ActionsActions are added at the component level but they don’t contain any logic. They notify the parent router of the event and let the router determine what should happen. This further decouples the UI from the controller.
Actions, continuedBrian adds the action to clear any completed todo’s from the list. He also talks about how two-way data binding is implemented in Ember and how it differs from Angular.
Ember QuestionsWith the Ember todo application now complete, Brian spends some time answering questions from the audience around debugging and unit testing.
Bootstrapping Backbone.jsLike Ember, Backbone uses a Router to handle the different states of the application. Brian starts by creating the Router and hooking it into the application. Brian also creates a Model and a Collection. A Collection in Backbone is an array of Model objects.
ViewsBrian creates the view for the Backbone todo application. The render function inside a view is the engine the drives the view. It’s responsible for updating the view whenever there is a change in state. The view uses templates which are snippets of HTML. These snippets are depending on the Underscore tempting library.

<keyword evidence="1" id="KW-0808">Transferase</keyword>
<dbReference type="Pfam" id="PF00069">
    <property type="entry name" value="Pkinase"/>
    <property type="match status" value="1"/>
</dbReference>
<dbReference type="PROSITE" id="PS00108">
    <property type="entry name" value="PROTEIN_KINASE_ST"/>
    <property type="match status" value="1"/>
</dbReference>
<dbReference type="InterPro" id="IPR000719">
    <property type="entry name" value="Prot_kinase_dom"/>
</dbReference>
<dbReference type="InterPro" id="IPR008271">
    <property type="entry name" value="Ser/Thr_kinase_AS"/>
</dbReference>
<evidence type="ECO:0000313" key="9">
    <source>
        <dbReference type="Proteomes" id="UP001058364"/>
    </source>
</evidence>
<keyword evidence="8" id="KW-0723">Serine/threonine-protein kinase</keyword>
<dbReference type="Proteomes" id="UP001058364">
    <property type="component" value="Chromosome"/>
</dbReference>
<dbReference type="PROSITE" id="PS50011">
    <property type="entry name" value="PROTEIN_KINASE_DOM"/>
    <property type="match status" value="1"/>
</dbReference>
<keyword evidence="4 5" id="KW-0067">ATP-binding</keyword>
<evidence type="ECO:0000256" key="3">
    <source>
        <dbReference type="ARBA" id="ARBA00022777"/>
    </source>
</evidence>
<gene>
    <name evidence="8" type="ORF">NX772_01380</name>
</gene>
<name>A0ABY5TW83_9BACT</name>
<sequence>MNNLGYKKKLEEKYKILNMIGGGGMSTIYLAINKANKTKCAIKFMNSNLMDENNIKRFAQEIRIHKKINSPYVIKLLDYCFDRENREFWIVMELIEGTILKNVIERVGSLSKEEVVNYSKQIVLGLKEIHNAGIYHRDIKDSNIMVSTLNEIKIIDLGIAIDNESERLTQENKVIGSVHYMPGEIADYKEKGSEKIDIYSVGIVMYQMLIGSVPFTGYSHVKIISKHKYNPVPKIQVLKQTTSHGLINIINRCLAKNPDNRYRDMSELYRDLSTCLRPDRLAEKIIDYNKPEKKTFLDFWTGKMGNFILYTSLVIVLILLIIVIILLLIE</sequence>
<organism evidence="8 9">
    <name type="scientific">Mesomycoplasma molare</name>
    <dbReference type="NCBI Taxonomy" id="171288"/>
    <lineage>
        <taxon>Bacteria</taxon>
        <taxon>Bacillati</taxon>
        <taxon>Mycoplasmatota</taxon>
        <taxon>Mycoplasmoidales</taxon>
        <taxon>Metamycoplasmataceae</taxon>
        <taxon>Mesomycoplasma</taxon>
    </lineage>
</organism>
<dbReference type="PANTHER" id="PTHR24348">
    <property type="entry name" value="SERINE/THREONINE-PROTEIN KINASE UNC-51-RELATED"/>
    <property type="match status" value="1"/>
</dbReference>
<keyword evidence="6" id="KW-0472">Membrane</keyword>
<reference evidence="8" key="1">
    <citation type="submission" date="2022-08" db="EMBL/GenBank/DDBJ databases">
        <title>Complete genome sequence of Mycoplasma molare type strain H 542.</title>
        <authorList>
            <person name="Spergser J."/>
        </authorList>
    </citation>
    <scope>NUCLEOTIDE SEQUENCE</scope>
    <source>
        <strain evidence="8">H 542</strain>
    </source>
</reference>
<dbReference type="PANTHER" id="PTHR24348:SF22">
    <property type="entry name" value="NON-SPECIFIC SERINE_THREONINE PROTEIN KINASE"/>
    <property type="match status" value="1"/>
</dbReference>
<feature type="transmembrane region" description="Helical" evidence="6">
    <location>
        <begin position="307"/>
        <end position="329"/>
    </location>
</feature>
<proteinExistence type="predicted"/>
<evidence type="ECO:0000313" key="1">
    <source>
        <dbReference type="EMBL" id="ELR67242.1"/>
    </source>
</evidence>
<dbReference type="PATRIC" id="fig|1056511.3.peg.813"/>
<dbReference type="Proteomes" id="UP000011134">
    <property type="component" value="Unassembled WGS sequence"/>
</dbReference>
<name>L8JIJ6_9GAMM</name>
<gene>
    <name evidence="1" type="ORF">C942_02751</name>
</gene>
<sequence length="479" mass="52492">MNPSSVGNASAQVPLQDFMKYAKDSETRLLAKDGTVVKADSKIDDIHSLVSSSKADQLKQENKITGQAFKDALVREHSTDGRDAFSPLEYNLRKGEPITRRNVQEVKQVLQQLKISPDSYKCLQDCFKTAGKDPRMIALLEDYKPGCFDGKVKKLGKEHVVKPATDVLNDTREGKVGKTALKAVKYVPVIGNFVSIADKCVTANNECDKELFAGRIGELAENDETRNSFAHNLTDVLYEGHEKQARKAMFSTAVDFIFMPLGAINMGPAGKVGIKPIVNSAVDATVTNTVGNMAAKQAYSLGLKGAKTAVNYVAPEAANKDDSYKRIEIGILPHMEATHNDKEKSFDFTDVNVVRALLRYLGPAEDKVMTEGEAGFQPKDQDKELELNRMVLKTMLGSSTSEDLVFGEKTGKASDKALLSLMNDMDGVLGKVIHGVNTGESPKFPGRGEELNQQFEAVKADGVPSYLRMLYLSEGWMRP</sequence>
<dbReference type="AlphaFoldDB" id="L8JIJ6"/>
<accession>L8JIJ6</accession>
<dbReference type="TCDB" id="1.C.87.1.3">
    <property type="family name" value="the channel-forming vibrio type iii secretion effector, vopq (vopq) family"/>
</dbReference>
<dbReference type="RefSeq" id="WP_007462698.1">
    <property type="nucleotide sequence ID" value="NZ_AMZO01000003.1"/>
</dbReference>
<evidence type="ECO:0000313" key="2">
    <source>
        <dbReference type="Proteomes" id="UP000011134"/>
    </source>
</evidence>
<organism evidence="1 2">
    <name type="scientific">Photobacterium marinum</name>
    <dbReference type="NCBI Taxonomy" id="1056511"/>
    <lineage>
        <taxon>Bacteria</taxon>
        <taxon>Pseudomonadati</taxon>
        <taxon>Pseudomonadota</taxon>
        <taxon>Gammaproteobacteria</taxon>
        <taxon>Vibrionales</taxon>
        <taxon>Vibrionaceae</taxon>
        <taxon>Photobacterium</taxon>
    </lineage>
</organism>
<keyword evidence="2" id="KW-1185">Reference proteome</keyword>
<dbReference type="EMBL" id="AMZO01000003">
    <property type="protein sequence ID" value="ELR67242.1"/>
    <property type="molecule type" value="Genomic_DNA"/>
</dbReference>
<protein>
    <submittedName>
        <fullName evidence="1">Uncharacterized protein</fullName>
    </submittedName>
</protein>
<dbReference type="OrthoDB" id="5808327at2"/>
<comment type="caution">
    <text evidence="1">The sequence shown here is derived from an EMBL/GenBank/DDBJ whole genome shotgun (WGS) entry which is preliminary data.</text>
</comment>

Backbone MVCNow that Brian has all the pieces in place for the Backbone todo application, it’s time to wire it together. In the Router (controller) he instantiates the view and populates it with the collection (model). He also creates add, reset, and destroy events in the view to handle user interactions.
FilteringThe next task is to clear the completed todo items. This logic would be easy to add into the View, however it’s best placed in the Model where the data is stored. Brian demonstrates how to code the View to trigger the filter function inside the Model.